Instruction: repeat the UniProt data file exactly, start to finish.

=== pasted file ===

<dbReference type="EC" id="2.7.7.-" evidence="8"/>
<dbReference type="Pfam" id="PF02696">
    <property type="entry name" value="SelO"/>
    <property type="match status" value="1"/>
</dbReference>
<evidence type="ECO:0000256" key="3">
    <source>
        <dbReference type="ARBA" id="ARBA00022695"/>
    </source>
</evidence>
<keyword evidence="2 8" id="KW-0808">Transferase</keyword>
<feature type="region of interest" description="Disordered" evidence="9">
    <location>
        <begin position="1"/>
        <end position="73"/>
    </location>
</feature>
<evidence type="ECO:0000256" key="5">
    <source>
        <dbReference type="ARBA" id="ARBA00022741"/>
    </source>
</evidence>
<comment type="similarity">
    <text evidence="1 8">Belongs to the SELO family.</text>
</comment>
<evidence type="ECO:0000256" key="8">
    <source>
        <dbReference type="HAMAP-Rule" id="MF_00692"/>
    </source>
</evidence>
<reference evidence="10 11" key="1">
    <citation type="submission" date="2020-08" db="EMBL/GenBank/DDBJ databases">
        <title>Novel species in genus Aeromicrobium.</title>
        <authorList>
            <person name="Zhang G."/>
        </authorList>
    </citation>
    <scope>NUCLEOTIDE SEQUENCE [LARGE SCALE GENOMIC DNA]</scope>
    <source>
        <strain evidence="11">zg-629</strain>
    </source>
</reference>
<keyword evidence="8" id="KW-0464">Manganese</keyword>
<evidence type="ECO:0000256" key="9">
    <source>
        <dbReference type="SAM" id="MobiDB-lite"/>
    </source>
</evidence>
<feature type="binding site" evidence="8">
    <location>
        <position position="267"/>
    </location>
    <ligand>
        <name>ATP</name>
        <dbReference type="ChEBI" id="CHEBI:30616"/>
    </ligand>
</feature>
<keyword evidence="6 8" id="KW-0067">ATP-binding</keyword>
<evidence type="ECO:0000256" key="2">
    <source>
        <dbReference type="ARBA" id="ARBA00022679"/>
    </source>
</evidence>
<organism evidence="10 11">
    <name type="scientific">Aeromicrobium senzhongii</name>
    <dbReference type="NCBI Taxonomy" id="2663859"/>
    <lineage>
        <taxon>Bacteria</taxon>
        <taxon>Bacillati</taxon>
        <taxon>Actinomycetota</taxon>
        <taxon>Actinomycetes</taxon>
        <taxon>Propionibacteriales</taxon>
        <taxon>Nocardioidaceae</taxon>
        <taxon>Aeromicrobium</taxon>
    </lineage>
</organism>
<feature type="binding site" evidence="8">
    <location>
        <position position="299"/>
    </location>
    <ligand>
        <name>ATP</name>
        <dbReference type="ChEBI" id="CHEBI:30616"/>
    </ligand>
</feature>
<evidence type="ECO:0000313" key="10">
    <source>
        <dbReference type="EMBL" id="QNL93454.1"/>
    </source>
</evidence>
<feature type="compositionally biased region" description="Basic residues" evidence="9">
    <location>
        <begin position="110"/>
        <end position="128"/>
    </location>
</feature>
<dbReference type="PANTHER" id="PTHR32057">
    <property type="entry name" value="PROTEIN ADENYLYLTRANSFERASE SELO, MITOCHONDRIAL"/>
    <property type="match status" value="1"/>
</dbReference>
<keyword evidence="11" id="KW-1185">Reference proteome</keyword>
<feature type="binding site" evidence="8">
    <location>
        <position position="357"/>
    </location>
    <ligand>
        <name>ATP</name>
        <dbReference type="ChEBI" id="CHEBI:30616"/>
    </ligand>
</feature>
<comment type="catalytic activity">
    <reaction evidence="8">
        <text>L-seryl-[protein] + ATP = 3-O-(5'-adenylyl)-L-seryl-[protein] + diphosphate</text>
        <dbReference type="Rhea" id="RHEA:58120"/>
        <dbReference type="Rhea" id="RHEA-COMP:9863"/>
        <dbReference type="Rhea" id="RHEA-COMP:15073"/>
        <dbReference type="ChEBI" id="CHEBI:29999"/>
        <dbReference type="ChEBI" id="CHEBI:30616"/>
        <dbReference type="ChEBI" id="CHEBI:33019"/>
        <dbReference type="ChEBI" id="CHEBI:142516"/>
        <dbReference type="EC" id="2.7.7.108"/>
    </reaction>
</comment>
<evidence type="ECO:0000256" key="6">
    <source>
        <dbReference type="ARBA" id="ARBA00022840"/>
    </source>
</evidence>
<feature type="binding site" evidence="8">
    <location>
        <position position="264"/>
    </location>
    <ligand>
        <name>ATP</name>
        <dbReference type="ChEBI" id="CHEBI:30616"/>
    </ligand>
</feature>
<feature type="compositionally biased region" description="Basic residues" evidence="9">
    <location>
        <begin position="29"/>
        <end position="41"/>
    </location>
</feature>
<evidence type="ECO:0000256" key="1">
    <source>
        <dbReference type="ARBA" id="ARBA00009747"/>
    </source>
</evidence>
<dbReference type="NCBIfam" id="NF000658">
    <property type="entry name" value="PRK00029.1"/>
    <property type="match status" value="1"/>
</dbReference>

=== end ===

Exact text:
<dbReference type="EC" id="2.7.7.-" evidence="8"/>
<dbReference type="Pfam" id="PF02696">
    <property type="entry name" value="SelO"/>
    <property type="match status" value="1"/>
</dbReference>
<evidence type="ECO:0000256" key="3">
    <source>
        <dbReference type="ARBA" id="ARBA00022695"/>
    </source>
</evidence>
<keyword evidence="2 8" id="KW-0808">Transferase</keyword>
<feature type="region of interest" description="Disordered" evidence="9">
    <location>
        <begin position="1"/>
        <end position="73"/>
    </location>
</feature>
<evidence type="ECO:0000256" key="5">
    <source>
        <dbReference type="ARBA" id="ARBA00022741"/>
    </source>
</evidence>
<comment type="similarity">
    <text evidence="1 8">Belongs to the SELO family.</text>
</comment>
<evidence type="ECO:0000256" key="8">
    <source>
        <dbReference type="HAMAP-Rule" id="MF_00692"/>
    </source>
</evidence>
<reference evidence="10 11" key="1">
    <citation type="submission" date="2020-08" db="EMBL/GenBank/DDBJ databases">
        <title>Novel species in genus Aeromicrobium.</title>
        <authorList>
            <person name="Zhang G."/>
        </authorList>
    </citation>
    <scope>NUCLEOTIDE SEQUENCE [LARGE SCALE GENOMIC DNA]</scope>
    <source>
        <strain evidence="11">zg-629</strain>
    </source>
</reference>
<keyword evidence="8" id="KW-0464">Manganese</keyword>
<evidence type="ECO:0000256" key="9">
    <source>
        <dbReference type="SAM" id="MobiDB-lite"/>
    </source>
</evidence>
<feature type="binding site" evidence="8">
    <location>
        <position position="267"/>
    </location>
    <ligand>
        <name>ATP</name>
        <dbReference type="ChEBI" id="CHEBI:30616"/>
    </ligand>
</feature>
<keyword evidence="6 8" id="KW-0067">ATP-binding</keyword>
<evidence type="ECO:0000256" key="2">
    <source>
        <dbReference type="ARBA" id="ARBA00022679"/>
    </source>
</evidence>
<organism evidence="10 11">
    <name type="scientific">Aeromicrobium senzhongii</name>
    <dbReference type="NCBI Taxonomy" id="2663859"/>
    <lineage>
        <taxon>Bacteria</taxon>
        <taxon>Bacillati</taxon>
        <taxon>Actinomycetota</taxon>
        <taxon>Actinomycetes</taxon>
        <taxon>Propionibacteriales</taxon>
        <taxon>Nocardioidaceae</taxon>
        <taxon>Aeromicrobium</taxon>
    </lineage>
</organism>
<feature type="binding site" evidence="8">
    <location>
        <position position="299"/>
    </location>
    <ligand>
        <name>ATP</name>
        <dbReference type="ChEBI" id="CHEBI:30616"/>
    </ligand>
</feature>
<evidence type="ECO:0000313" key="10">
    <source>
        <dbReference type="EMBL" id="QNL93454.1"/>
    </source>
</evidence>
<feature type="compositionally biased region" description="Basic residues" evidence="9">
    <location>
        <begin position="110"/>
        <end position="128"/>
    </location>
</feature>
<dbReference type="PANTHER" id="PTHR32057">
    <property type="entry name" value="PROTEIN ADENYLYLTRANSFERASE SELO, MITOCHONDRIAL"/>
    <property type="match status" value="1"/>
</dbReference>
<keyword evidence="11" id="KW-1185">Reference proteome</keyword>
<feature type="binding site" evidence="8">
    <location>
        <position position="357"/>
    </location>
    <ligand>
        <name>ATP</name>
        <dbReference type="ChEBI" id="CHEBI:30616"/>
    </ligand>
</feature>
<comment type="catalytic activity">
    <reaction evidence="8">
        <text>L-seryl-[protein] + ATP = 3-O-(5'-adenylyl)-L-seryl-[protein] + diphosphate</text>
        <dbReference type="Rhea" id="RHEA:58120"/>
        <dbReference type="Rhea" id="RHEA-COMP:9863"/>
        <dbReference type="Rhea" id="RHEA-COMP:15073"/>
        <dbReference type="ChEBI" id="CHEBI:29999"/>
        <dbReference type="ChEBI" id="CHEBI:30616"/>
        <dbReference type="ChEBI" id="CHEBI:33019"/>
        <dbReference type="ChEBI" id="CHEBI:142516"/>
        <dbReference type="EC" id="2.7.7.108"/>
    </reaction>
</comment>
<evidence type="ECO:0000256" key="6">
    <source>
        <dbReference type="ARBA" id="ARBA00022840"/>
    </source>
</evidence>
<feature type="binding site" evidence="8">
    <location>
        <position position="264"/>
    </location>
    <ligand>
        <name>ATP</name>
        <dbReference type="ChEBI" id="CHEBI:30616"/>
    </ligand>
</feature>
<feature type="compositionally biased region" description="Basic residues" evidence="9">
    <location>
        <begin position="29"/>
        <end position="41"/>
    </location>
</feature>
<evidence type="ECO:0000256" key="1">
    <source>
        <dbReference type="ARBA" id="ARBA00009747"/>
    </source>
</evidence>
<dbReference type="NCBIfam" id="NF000658">
    <property type="entry name" value="PRK00029.1"/>
    <property type="match status" value="1"/>
</dbReference>